What if she hasn't forgiven her late husband for something and the hero acts as go between? What if his own redemption is increasingly tied to reconciling the widow to her late husband at the same time he falls in love with her?
I also looked at my favourite genre conventions and tried to twist them. Let's have a widow who adored her husband. Let's have the late husband a major character in the book. Let's have the love triangle about the hero's loyalty to his best friend as much as his love for his best friend's widow. Let's have a woman who's moving on and a hero who can't.
Can you have different kinds of soulmates? Or one? How can I resolve the story so the reader believes that this man and no other is the 'one' while developing an affection for the late husband.

The book is set in Pataua, NZ renamed Stingray Bay.
Anyway, back to reading. I’m loving Going Postal, my first Terry Pratchett. What book has been recommended to you lately that turned out to be a great read? Or if you have a tip on how to be industrious when you don’t want to be, I’d be delighted to hear it.
Post a comment and go into the draw for a copy of Bring Him Home. You can read an excerpt here


Scarlet Wilson said...

Karina your book sounds fab I love the What if? questions.

I was pretty late to be recommended Room by Emma Donoghue. If I'd picked the book up and read the cover blurb I would never have bought it. But I was given it with the deal-breaking comment 'it doesn't have a bad ending'. I'm so glad, totally different from anything else I'd read and the pov from the little boy's perspective was excellent.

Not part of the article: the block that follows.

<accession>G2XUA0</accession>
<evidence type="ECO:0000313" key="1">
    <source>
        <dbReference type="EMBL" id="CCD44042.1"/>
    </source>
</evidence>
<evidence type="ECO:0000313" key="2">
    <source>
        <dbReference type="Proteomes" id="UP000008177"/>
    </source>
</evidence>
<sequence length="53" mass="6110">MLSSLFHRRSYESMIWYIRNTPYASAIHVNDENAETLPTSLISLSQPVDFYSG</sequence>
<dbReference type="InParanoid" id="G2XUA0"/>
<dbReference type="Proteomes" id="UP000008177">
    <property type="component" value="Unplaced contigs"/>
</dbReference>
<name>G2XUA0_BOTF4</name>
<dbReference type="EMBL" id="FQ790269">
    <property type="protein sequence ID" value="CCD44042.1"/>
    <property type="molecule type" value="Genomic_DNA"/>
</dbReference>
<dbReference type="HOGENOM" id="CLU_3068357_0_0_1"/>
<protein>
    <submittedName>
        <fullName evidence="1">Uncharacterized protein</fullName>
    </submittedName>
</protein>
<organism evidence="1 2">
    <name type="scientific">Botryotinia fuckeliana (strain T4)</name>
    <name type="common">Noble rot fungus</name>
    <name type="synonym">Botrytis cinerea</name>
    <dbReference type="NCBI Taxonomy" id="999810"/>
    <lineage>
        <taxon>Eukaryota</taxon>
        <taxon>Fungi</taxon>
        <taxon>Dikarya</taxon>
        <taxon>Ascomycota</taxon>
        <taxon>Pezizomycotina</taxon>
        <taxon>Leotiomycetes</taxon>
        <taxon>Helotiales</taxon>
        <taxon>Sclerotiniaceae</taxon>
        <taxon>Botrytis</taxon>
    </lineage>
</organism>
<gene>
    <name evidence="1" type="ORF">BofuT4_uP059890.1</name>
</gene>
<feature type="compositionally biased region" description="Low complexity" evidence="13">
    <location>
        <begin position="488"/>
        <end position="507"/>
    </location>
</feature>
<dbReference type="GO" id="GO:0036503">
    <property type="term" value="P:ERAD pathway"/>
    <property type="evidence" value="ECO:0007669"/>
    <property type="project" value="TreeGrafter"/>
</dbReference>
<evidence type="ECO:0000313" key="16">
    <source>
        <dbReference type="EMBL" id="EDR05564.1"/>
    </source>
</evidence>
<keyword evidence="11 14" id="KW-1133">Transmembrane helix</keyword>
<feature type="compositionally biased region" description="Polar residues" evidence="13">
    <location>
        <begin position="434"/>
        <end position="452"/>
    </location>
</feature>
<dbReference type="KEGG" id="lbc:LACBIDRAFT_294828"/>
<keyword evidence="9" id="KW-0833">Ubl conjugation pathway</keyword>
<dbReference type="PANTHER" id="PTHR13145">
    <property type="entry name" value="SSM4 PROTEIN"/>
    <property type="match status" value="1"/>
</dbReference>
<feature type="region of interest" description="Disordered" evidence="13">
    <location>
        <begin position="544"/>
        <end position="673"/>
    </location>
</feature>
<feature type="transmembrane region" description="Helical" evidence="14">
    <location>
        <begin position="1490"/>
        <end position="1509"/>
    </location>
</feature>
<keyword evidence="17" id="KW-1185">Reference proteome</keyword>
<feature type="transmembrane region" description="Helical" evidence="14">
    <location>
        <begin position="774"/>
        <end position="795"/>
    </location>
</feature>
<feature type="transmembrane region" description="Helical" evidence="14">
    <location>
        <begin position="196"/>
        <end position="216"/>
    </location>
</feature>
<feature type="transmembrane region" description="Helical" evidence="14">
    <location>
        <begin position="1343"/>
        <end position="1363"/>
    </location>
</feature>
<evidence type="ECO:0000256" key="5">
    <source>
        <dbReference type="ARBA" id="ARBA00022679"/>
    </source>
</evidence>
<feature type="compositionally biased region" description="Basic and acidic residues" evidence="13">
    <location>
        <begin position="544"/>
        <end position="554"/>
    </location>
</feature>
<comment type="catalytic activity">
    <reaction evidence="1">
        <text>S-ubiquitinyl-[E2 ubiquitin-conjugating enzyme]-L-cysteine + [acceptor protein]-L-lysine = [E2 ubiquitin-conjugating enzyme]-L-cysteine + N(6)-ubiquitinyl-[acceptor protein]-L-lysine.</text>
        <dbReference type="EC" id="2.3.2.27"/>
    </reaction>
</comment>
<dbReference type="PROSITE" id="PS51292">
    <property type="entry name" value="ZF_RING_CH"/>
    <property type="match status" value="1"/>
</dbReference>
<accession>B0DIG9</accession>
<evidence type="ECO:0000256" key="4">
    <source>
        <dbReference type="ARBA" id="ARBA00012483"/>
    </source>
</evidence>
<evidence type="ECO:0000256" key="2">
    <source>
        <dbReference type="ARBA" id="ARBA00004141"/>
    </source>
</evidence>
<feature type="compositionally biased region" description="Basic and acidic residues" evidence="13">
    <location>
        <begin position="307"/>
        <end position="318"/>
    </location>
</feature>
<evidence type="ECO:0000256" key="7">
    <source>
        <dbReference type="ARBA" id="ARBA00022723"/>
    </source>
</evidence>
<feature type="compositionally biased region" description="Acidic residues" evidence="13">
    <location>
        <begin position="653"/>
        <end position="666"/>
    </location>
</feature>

Mary Preston said...

My daughter got me hooked on Terry Pratchett. You must read WYRD SISTERS: the play scene, in particular, is brilliantly, laugh-out-loud funny.

Karina Bliss said...

Scarlet, what I love about 'what if' questions is that it drives both characterisation and plot. I haven't heard of Room but you've made it sound really intriguing. Thanks for the recommendation.

Marybelle, my seventeen year old son loves Terry Pratchett too. I'm really enjoying the quirky characters. Will look out for the Wyrd Sisters.

Pamela Hearon said...

I belong to a book club, and our last book was Still Alice--a story about a woman with early onset Alzheimer's. Not the kind of book I usually read (with no chance of the HEA), but a compelling story that gave me a different perspective on the disease.
Love the "What if" questions. Your book sounds wonderful--and I'm ready for an HEA!

Anonymous said...

Last recommended was Shiloh Walker's Ash Trilogy and then on the opposite side of the spectrum Katie Lane's Going Cowboy Crazy.

Wow - you asked yourself all those questions? One begets another it seems!


mary sullivan said...